My name is Mayurika. The pandemic has taken a lot out of us, but I like to think in a positive way. This time has also allowed my 10-year-old daughter Trinolka and me to build a butterfly garden. We researched butterflies native to Maryland and proceeded to build a habitat for them, adding nectar-containing flowers, a solar-powered water fountain, and rocks (painted by Trinolka) for them to bask on. For color, we got begonias and petunias. For the nectar flowers, we got marigolds, daisies (yellow and purple), a butterfly bush, and salvia. We added host plants for the caterpillars such as dill, citrus, and milkweed. Soon two to three butterflies, mostly cabbage whites, flew in to drink the nectar. We put the plants on one corner of the deck, overlooking the backyard lawn, and some at eye level for the butterflies to easily spot. The sound of the trickling water with the early morning sun was perfect for laying out a bamboo mat and meditating in the tranquility of nature.
The butterfly garden begins. Even if you have just a small space, like the corner of a deck, you can make it a space for butterflies and other native wildlife by providing the right sources of food.
The mix of plants provides what the butterflies need, as well as being beautiful for human visitors.
A butterfly bush (Buddleia, Zones 5–9) lives up to its name by providing nectar to a few visiting butterflies. Though showy flowers where adult butterflies find nectar are the most visible part of a butterfly garden, host plants for the caterpillars are just as important—if not more so.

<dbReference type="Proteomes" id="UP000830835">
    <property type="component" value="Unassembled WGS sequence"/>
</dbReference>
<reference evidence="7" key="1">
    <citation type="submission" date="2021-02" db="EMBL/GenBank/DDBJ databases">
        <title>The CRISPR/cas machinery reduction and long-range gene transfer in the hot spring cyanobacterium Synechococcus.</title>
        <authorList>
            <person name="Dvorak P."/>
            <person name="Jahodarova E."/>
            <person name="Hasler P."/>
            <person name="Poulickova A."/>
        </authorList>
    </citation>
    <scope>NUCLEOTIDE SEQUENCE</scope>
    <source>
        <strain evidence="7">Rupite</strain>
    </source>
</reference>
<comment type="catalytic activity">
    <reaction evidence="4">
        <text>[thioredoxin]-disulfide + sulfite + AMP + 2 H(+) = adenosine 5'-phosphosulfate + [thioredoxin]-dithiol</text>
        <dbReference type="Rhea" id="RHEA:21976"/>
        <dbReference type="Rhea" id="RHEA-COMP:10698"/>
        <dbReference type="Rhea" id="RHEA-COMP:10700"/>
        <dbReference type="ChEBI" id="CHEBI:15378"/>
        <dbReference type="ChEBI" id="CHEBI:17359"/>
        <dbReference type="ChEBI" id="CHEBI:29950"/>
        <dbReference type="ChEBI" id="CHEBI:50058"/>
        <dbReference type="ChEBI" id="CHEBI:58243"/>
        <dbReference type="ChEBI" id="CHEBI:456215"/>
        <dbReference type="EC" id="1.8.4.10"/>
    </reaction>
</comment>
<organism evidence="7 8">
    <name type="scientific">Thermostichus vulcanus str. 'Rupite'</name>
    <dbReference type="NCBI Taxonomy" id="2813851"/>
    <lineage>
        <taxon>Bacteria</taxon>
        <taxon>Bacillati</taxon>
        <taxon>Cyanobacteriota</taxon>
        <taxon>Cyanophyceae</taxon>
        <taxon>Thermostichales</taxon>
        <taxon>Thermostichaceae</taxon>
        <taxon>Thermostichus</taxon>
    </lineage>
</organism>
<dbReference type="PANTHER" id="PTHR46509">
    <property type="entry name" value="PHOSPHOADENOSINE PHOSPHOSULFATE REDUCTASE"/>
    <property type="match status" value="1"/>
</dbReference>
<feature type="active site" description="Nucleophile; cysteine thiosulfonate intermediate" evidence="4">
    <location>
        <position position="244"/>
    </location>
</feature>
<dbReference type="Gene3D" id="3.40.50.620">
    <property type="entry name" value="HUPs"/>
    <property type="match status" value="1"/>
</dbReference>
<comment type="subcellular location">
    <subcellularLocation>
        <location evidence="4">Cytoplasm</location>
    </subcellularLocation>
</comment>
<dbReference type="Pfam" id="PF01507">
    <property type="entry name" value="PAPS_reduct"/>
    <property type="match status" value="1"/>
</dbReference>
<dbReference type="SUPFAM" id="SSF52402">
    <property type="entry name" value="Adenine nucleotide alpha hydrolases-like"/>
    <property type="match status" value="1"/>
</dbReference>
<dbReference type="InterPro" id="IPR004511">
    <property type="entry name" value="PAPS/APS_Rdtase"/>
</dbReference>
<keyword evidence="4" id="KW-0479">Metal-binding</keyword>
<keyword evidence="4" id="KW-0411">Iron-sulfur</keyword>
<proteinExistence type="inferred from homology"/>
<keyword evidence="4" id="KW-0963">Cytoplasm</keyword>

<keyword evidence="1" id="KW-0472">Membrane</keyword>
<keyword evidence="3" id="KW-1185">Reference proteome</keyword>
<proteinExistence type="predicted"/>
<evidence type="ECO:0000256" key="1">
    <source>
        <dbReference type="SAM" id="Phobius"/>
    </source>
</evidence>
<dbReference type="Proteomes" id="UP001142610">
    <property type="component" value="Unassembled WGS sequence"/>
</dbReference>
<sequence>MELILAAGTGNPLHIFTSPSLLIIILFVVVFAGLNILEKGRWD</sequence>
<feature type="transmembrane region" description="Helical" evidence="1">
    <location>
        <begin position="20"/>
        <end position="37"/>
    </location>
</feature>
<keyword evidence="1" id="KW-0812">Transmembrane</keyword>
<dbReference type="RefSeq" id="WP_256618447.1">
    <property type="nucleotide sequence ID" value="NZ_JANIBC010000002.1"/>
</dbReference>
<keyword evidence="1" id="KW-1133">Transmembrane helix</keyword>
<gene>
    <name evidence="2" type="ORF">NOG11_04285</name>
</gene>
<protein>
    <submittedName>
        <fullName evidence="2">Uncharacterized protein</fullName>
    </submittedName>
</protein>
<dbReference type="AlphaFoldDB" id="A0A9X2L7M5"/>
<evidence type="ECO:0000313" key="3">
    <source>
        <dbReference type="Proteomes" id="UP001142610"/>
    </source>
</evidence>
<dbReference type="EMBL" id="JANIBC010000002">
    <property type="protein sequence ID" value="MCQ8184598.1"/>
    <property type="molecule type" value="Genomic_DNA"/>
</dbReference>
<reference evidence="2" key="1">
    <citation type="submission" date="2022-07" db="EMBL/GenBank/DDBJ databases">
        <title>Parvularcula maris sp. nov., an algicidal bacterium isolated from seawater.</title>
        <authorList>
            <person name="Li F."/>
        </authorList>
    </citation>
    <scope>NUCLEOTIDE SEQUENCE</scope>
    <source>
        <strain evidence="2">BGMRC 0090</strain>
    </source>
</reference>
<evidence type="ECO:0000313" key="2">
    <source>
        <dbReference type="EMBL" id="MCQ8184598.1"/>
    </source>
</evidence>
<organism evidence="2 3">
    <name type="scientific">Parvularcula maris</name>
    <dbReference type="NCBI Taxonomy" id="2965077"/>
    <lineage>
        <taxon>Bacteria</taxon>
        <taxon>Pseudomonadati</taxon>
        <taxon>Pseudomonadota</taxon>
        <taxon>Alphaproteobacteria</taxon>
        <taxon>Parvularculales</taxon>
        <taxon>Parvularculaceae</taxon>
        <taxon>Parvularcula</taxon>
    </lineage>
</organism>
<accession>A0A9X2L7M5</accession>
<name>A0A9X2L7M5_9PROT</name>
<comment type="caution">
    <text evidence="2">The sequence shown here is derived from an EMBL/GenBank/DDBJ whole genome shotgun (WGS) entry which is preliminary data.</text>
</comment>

And here’s the full butterfly garden. What a great project for Mayurika and daughter to do together!
It is often said that every garden needs a water feature. This shows how that can be done even in a very small space. Flowing water makes a soothing sound, and it is enjoyed by birds and insects alike.
I love the beautiful pattern painted on this container with the butterfly bush.
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Love to hear about adults gardening with children. Hopefully starting a life long love of it.
I hope enjoying a butterfly garden on a deck is a step toward planting a broader pollinator garden in the yard. Phlox 'Jeana' is wonderful summer phlox that seems to attract more butterflies than most with smaller pink flowers on extra tall stems.
Thanks for the lead on Phlox 'Jeana', I just found it on the Mt. Cuba Center page. A plant I'd like to add to my own garden for sure.
An inspiring story and a beautiful garden. I enjoyed your story. Seems like so much fun.
This is one of the reasons I love this site. It allows us to see others' ideas and realize how diverse we are. I love the painted pot and also the water feature. I wish I had had the gardening bug when my kids were young.
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I like the way you think. Turning your deck into a peaceful place for nature and for people is a beautiful thing.
Often many apartments & condos only offer a balcony for personal outdoor space, and you have taken full advantage of your space!
And introducing your daughter to all of this at an early age is a gift better than any toy.
Such a pretty balcony garden!
Your corner deck garden is lovely and I know the local butterflies appreciate your work. How nice that your daughter is involved in the project. Introducing young kids to gardening often begins a lifetime of gardening which is good for everyone. I do hope that next year you will grow some plants "in ground" if possible and extend the flower array to a larger portion of your deck. A person just can't have too many flowers.
Working with plants can bring so much comfort and happiness. Having Trinolka by your side researching and selecting the plants, finding the right pots and painting her rocks is an added joy. Your deck containers are lovely and filled with a great selection of plants that will attract many pollinators. The water feature is also a perfect addition for the butterflies and you. Enjoy your adventures in gardening!
So very pretty and I love the water feature. I know your daughter will go through life gardening wherever she is because of this happy project.
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